At 9:59pm last night, some reader named Rika Takahashi bought a complete subscription to Demon via patreon, tipping my campaign over the $1000/month mark. Upon hearing the news, I pulled a chord releasing 1000 balloons from the ceiling as a brass band played “Do doo do do doo do do dooooo”. Not really, but I’ll tell you, it was a pretty big deal.

For those who don’t know how Patreon works, it’s basically like Kickstarter. One important difference is that the people who give money are rebranded as “patrons” rather than investors. For those who have ever thrown up a Paypal donate button on your website, I’m sure you’ve been touched by the heartwarming generosity of the donations you received. But the month after, that button just becomes another design element like the logo of Jimmy in the upper left hand corner that everyone ignores. The evil genius of Patreon is that they figured out a way to harness people’s generosity but then like some crazy jiujitsu master, redirect their inherent laziness against them. When you sign up to give someone $1/month on patreon, you’re basically letting them surreptitiously take that amount of money from your account every month until the day you take 30 seconds to cancel it. This sounds straightforward to the point of being tautological. But this banking practice is so powerful, it’s actually illegal is most other countries. Thankfully for me, the banking lobby here in the States is pretty powerful.

I realize describing patreon in this way may cause me to drop below $1000 again, which would break my heart. I know it’s an arbitrary number, but the $1000 mark is significant for a couple reasons. First, it amounts to the opportunity cost of not going with a larger publisher for this project. Second, someone could theoretically live on $1000. They’d have to be childless, live in a hovel in Detroit with 4 other dudes eating beans and rice 3 times a day. But man, if you were to describe that life to my 20 year old self, I’d tell you that sounds pretty nice. I know a lot of my readers here are cartoonists so maybe you can relate to that feeling of knowing so clearly in your bones that you were meant to do this one thing. But then there you are screwing in widgets all day, waiting for that whistle to blow so you can bike home and draw again. When I started out making comics, I didn’t want to be rich or famous. I just wanted to make more comics. I still do.

I started posting Demon online with a basic price discrimination model: give away the comic online for free, sell booklets and PDFs subscriptions via patreon and back issues and original art via paypal. I figured teenagers will probably read Demon online for free, 27 year olds who can afford to spend $1 might prefer to read Demon as a PDF and old fogeys like me who need to read Demon off of paper will get the booklets. As I’m typing this up, I realize it’s hardly original. It’s a minor tweak on the dominant business model which is to give away the comic online for free and sell ads, merchandise and collections. No judgements, but for most people the amount of promotion and merchandising takes up so much time I got to wonder if they’re just better off screwing in widgets again.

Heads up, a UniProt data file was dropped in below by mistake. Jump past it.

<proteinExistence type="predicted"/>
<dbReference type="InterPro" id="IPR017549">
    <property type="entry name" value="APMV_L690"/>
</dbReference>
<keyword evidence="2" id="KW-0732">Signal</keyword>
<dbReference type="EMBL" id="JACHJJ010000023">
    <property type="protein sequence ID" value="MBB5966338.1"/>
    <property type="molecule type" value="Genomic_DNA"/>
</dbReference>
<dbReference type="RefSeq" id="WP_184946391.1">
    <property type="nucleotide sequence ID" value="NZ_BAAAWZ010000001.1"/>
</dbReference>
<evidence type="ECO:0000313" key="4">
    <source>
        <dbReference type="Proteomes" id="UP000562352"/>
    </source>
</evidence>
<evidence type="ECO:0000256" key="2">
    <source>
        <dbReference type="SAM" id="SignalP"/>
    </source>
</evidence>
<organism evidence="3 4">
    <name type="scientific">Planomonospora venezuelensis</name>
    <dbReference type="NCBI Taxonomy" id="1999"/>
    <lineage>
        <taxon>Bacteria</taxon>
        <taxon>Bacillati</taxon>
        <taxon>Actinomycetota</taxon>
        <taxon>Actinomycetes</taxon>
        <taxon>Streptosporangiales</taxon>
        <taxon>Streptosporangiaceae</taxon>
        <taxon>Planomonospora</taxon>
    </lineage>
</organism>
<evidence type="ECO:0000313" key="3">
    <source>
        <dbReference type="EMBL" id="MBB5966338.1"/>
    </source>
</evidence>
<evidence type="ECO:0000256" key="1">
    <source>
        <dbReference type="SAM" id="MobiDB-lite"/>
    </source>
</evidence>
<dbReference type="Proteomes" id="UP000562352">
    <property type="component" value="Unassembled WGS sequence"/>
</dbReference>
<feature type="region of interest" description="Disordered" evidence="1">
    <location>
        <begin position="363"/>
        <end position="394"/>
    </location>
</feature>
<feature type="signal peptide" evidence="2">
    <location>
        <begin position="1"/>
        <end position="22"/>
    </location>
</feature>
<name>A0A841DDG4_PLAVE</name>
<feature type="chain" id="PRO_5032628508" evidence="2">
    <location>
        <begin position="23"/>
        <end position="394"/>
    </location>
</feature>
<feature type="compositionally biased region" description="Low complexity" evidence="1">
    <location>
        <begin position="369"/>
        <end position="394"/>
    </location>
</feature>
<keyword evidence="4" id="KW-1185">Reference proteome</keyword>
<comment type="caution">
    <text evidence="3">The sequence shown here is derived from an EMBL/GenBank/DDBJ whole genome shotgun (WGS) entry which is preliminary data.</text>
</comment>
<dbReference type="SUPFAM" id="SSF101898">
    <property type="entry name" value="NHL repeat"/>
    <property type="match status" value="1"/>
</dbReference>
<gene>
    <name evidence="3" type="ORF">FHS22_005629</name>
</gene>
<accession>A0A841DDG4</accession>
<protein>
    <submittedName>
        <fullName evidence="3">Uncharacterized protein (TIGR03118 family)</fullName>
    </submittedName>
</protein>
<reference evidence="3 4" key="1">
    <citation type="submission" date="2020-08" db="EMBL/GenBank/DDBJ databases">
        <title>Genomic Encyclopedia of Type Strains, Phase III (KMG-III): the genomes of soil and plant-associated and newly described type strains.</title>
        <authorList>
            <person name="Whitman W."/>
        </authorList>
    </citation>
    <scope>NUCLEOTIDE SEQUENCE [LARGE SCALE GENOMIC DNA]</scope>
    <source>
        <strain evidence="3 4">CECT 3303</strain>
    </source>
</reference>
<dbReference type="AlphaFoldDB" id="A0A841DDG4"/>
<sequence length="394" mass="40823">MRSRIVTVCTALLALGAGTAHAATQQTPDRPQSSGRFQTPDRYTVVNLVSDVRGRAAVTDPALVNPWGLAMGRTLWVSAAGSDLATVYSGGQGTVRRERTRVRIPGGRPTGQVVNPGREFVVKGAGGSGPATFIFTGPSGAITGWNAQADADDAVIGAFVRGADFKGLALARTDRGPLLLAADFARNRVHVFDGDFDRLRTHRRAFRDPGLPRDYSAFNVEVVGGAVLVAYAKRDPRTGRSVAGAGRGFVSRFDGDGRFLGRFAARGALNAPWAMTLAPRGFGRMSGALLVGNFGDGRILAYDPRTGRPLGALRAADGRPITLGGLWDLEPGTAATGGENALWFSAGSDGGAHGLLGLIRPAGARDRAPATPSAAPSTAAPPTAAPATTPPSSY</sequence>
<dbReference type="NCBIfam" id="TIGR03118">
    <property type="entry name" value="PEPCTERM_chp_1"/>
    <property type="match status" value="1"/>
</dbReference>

I know I’ve had some low moments myself but I think now that I’ve reached the $1000 mark, I can officially declare the Demon webcomic a financial “success”. Of course all this begs the question of how much of this model can be replicated by other cartoonists. Having recently come off of APE and SPX, my dream would be to contribute to a model that could be turned into some sort of pill form that I could just toss at the kids like candy. There’s some things that can’t be replicated by a cartoonist just starting out of course. I have a 15 year career, a popular children’s book, something of a fanbase that would follow me from my interactive books and graphic novels to an online comic. Then again, that really didn’t amount to very much in the end.

Keep in mind, I’m not saying my 15 year career and dozen or so award winning graphic novels and interactive comics accounted for nothing. I’m just saying it accounted for exactly 8% as much as one review in io9. I guess this is good news and bad news for new cartoonists. The good news is I feel there really is no seniority in comics. It’s the work you make, not how well you can socialize or promote your name. Your name could be Jaime Hernandez, people will read or not read your comics based on its merits and whether they connect with it. The bad news is you really need an io9 review.

And I do, suckas! And with it comes $1000!!!! Thank you Rika Takahashi wherever you are. But most of all I want to thank YOOOUUUUUU, my readers who have been supporting me financially and emotionally. Signing up to be a patron, sending me the nicest emails, letting their facebook friends know about the project and leaving insightful hilarious comments. Thanks for everything!!!